“I would wear them all the time,” I thought as my thumb hovered over the ‘add to cart’ button of a pair of £99 hot pink recycled cotton joggers to match a £124 hot pink recycled cotton hoodie. “I’d feel more pulled together, less scruffy,” I reasoned as I scrolled through the extra product images again. “I’d be really warm in them,” I convinced myself as I read the product description for the tenth time.
I have not wanted a matching tracksuit since I was about ten years old and all of my friends who went on foreign beach holidays and took trips to Disneyland like it wasn’t a big deal started rocking up in matching adidas sets. I am not a tracksuit person. “Athleisure” makes me die inside and part of me still refuses to accept joggers as clothing to be worn outside of the gym. But then lockdown happened and everyone started sharing their comfy, work from home outfits on Instagram and it seems that they all went on a shopping trip to buy fun, stylish tracksuits without me. There everyone is, lounging on their velvet sofa or sitting on the floor of their expansive bedroom in front of their huge mirror or swinging their legs off the side of their kitchen island, all matchy-matchy in their tracksuits.
Meanwhile, my combo of ‘scruffy’ jeans and a jumper or my checked ‘daytime pyjama’ bottoms and a long sleeved top (and a jumper, and a cardigan…) suddenly feel deeply, deeply un-coordinated, unstylish, and uncool. Yes, me and everyone popping up in my Instagram feed are all dressed casually, but they look like cohesively put together human beings whereas I now feel like a troll that has clothed itself with whatever happened to float downstream to its hovel under the bridge.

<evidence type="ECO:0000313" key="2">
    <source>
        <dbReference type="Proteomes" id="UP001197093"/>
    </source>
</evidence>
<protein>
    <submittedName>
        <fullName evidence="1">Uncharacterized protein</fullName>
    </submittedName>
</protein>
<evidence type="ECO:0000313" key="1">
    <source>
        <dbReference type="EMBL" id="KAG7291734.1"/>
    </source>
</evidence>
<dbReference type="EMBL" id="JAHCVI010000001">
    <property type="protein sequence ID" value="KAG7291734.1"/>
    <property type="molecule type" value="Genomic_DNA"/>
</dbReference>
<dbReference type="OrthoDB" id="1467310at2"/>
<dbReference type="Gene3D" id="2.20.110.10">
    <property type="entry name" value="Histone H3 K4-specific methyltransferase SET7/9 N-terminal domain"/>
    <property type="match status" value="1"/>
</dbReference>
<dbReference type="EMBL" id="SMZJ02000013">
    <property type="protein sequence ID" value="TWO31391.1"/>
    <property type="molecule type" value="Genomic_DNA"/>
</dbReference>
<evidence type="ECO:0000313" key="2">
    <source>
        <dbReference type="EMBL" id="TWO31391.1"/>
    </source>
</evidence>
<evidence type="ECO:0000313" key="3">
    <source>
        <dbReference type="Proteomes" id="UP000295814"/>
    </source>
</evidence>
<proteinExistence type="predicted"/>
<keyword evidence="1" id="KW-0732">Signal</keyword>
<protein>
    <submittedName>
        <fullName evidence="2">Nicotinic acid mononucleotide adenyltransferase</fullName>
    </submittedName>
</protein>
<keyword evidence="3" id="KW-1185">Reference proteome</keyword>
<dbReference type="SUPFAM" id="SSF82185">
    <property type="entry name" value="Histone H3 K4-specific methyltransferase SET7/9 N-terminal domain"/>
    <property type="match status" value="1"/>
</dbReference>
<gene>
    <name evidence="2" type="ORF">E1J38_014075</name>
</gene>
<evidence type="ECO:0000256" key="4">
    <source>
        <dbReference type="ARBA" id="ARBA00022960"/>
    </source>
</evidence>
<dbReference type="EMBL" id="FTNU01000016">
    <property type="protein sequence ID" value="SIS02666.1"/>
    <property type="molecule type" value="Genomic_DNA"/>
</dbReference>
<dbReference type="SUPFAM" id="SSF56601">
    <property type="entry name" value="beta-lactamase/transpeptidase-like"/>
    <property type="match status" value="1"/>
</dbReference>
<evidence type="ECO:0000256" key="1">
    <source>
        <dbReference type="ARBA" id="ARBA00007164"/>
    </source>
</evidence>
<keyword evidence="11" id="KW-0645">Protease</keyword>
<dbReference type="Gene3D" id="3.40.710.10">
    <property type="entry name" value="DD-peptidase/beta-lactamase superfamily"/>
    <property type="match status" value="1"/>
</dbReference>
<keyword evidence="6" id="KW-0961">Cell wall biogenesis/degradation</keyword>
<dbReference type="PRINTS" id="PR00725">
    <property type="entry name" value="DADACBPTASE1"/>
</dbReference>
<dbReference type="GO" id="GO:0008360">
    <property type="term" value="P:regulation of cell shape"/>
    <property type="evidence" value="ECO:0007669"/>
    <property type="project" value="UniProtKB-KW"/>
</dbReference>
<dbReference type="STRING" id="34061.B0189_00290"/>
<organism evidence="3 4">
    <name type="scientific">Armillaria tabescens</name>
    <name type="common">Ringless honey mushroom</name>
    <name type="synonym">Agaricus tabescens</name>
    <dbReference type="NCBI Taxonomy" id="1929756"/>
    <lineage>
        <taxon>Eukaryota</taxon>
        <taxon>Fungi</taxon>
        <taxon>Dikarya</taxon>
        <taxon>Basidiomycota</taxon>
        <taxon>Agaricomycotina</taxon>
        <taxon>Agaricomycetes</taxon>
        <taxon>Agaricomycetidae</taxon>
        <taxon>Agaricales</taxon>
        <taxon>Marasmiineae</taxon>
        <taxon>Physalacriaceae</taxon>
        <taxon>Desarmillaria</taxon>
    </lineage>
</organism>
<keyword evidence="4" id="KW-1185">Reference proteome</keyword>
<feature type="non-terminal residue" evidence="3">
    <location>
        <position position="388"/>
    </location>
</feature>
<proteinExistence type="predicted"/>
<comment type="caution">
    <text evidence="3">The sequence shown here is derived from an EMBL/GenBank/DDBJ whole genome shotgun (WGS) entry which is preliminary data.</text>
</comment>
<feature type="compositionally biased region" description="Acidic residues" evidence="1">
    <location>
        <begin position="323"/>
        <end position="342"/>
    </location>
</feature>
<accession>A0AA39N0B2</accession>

And if they’re not wearing a tracksuit? They’re wearing nice socks. Like, really nice socks. Tie dye socks, socks with contrasting toes and heels, sheer socks with velvet polka dots, stripy socks, cosy rib knit socks. My socks, faded offerings of Christmases gone by or simple black organic cotton no longer make the grade. How dare my feet look so mediocre? If I had some nice socks then they would add some balance to my haphazard ensembles and I could say I’m going for an ironic eclectic look, or something. Nice socks would solve everything! I even considered tie dyeing some of my white socks as a ‘creative project’ until I realised that I had neither dye nor white socks at my disposal.
As well as a tracksuit and nice socks, it’s also become clear that I’m going to need a voluminous dress (to pair with the socks), a pair of vintage-style running shorts, a v-neck cardigan, a boilersuit, some quilted, sleeping bag-style slippers and a pair of high waisted leggings. A set of silky printed pyjamas wouldn’t go amiss either, nor would a perfectly cut, cropped-but-not-too-cropped logo sweatshirt.
Of course none of this shit ever crossed my mind before because the outfits I saw on Instagram were all being worn by people who were out in the world, being seen by other people. If they were working from home, they’d probably just throw anything on too, surely? So I thought. But now those same people are working from home. And they look good. The audacity.